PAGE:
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As in some Irish houses, where things are so so,
go on with
But, my lord, it's no bounce : I proteft in my turn, It's a truth and your lordship may ask Mr. Burn. *
my tale-as I gaz'd on the haunch; I thought of a friend that was trusty and staunch, So I cut it, and sent it to Reynold's undrest, To paint it, or eat it, just as he lik'd beft. Of the neck and the breast I had next to dispose ; 'Twas a neck and a breast that might rival Monro's: But in parting with these I was puzzled again, With the how, and the who, and the where, and the
when. There's H-d, and Cry, and H~rth, and H-ff, I think they love venison, I know they love beef, There's my countryman Higgins--Oh! let him alone, For making a blunder, or picking a bone. But hang it-to poets who seldom can eat, Your very good mutton's a very good treat ; Such dainties to them their health it might hurt, It's like sending them ruffles, wanting a shirt. While thus I debated in reverie center'd, An acquaintance, a friend as he call'd himself, enter'd; An underbred, fine-spoken fellow was he, And he smild as he look'd at the venison and me. What have we got here?-Why this is good eating! Your own I suppose or is it in waiting ?
* Lord Clareis Nephew.
Why whose should it be? cried I, with a founce,
get these things often ;-but that was a bounce ; Some lords, my acquaintance, that fettle the nation, Are pleas'd to be kind-but I hate ostentation.
If that be the cafe then, cried he, very gay,
dinner with me ;
Left alone to reflect, having emptied my shelf,
When come to the place where we all were to dine, (A chair-lumber'd closet juft twelve feet by nine :) My friend bade me welcome, but ftruck me quite
dumb, With tidings that Johnson, and Burke would not come,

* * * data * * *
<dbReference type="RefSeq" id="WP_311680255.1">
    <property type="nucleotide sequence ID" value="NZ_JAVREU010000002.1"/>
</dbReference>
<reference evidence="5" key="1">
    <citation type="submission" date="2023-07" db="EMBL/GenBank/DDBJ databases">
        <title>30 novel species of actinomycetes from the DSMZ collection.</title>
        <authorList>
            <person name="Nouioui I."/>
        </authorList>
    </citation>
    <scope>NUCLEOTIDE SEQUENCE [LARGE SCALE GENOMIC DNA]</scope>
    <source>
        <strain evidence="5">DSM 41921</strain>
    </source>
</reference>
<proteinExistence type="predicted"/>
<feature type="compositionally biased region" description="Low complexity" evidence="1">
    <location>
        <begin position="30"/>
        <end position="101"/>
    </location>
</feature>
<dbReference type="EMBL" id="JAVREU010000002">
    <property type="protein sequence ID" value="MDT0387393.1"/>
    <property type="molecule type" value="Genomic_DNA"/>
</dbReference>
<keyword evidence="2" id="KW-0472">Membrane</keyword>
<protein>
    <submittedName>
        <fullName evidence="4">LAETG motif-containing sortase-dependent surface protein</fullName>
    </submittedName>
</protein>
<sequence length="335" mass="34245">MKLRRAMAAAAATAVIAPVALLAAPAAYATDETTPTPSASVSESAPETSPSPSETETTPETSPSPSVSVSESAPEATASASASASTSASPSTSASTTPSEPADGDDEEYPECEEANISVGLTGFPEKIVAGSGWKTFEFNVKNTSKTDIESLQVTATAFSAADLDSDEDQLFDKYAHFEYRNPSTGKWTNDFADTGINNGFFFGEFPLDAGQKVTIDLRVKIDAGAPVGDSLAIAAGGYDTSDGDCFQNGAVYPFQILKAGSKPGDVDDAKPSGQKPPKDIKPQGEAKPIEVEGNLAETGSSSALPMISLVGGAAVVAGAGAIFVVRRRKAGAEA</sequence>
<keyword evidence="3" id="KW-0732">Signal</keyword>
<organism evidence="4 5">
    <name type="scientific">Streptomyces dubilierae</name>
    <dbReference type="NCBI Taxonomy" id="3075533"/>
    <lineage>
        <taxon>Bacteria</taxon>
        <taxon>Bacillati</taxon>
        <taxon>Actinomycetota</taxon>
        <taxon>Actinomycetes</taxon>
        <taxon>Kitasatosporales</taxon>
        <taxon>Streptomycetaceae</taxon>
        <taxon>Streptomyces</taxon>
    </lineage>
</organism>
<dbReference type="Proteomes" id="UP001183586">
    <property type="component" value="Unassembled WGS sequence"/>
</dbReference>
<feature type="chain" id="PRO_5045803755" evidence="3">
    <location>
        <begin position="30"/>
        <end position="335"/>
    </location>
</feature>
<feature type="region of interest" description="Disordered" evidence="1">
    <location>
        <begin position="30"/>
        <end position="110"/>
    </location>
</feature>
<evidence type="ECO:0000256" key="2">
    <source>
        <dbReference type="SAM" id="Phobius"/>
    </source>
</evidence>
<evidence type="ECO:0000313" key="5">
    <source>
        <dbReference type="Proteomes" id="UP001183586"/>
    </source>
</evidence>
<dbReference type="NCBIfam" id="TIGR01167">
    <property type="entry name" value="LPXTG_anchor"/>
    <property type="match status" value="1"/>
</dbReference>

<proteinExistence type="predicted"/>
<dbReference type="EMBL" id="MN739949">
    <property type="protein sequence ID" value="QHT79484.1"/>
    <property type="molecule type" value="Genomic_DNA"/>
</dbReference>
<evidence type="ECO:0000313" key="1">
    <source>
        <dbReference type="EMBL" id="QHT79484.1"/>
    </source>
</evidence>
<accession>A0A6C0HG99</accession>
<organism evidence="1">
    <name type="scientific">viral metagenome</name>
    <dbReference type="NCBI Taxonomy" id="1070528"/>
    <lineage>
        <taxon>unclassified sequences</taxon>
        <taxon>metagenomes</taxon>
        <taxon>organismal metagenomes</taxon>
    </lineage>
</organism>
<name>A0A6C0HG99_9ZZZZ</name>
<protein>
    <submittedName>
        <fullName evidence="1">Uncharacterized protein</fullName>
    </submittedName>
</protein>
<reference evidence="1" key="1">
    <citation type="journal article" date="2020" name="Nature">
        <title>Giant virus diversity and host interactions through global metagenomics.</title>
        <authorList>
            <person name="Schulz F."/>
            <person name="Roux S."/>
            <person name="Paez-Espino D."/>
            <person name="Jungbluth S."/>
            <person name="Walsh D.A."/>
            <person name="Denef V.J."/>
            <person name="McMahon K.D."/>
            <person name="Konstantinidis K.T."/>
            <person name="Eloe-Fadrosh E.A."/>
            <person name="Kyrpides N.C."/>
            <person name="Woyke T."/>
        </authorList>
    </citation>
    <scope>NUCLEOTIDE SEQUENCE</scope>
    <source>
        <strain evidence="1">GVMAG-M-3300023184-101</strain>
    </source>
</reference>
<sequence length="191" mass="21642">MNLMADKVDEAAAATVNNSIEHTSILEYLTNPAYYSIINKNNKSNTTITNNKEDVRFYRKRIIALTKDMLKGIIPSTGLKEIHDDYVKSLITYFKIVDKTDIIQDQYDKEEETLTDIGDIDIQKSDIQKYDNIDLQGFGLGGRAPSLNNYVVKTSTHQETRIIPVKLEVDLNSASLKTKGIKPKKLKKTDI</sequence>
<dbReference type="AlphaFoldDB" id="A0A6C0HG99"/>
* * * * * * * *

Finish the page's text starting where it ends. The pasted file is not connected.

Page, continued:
* See the letters that passed between his royal highness Henry duke of Cumberland, and lady Grosvenor-1769.
for I knew it, he cried, both eternally fail,
The one writes the Snarler, the other the Scourge ;
At the top a fried liver, and bacon were seeit, At the bottom was tripe in a swinging tureen ; At the sides there was spinnage and pudding made hot; In the middle a place where the pasty-was not. Now, my lord, as for tripe it's my utter aversion, And
your bacon I hate like a Turk or a Persian ; So there I sat stuck, like a horse iu a pound, While the bacon and liver went merrily round: But what vex'd me mult, was that d-d Scottish rogue, With his long-winded speeches, his smiles and his
brogue, And, madam, quoth he, may this bit be my poison, A prettier dinner I never ser
on ; Pray a slice of your liver, tho may I be curst, But I've eat at your tripe till I'ın ready to burst. The tripe, quoth the Jew, with his chocolate cheek, I could dine on this tripe seven days in the week : I like these liere dinners so pretty and small; But
your friend there the doctor, cats nothing at all.
Though splitting I'll till keep a cuiner for that.
While thus we refolv'd, and the party delay'd,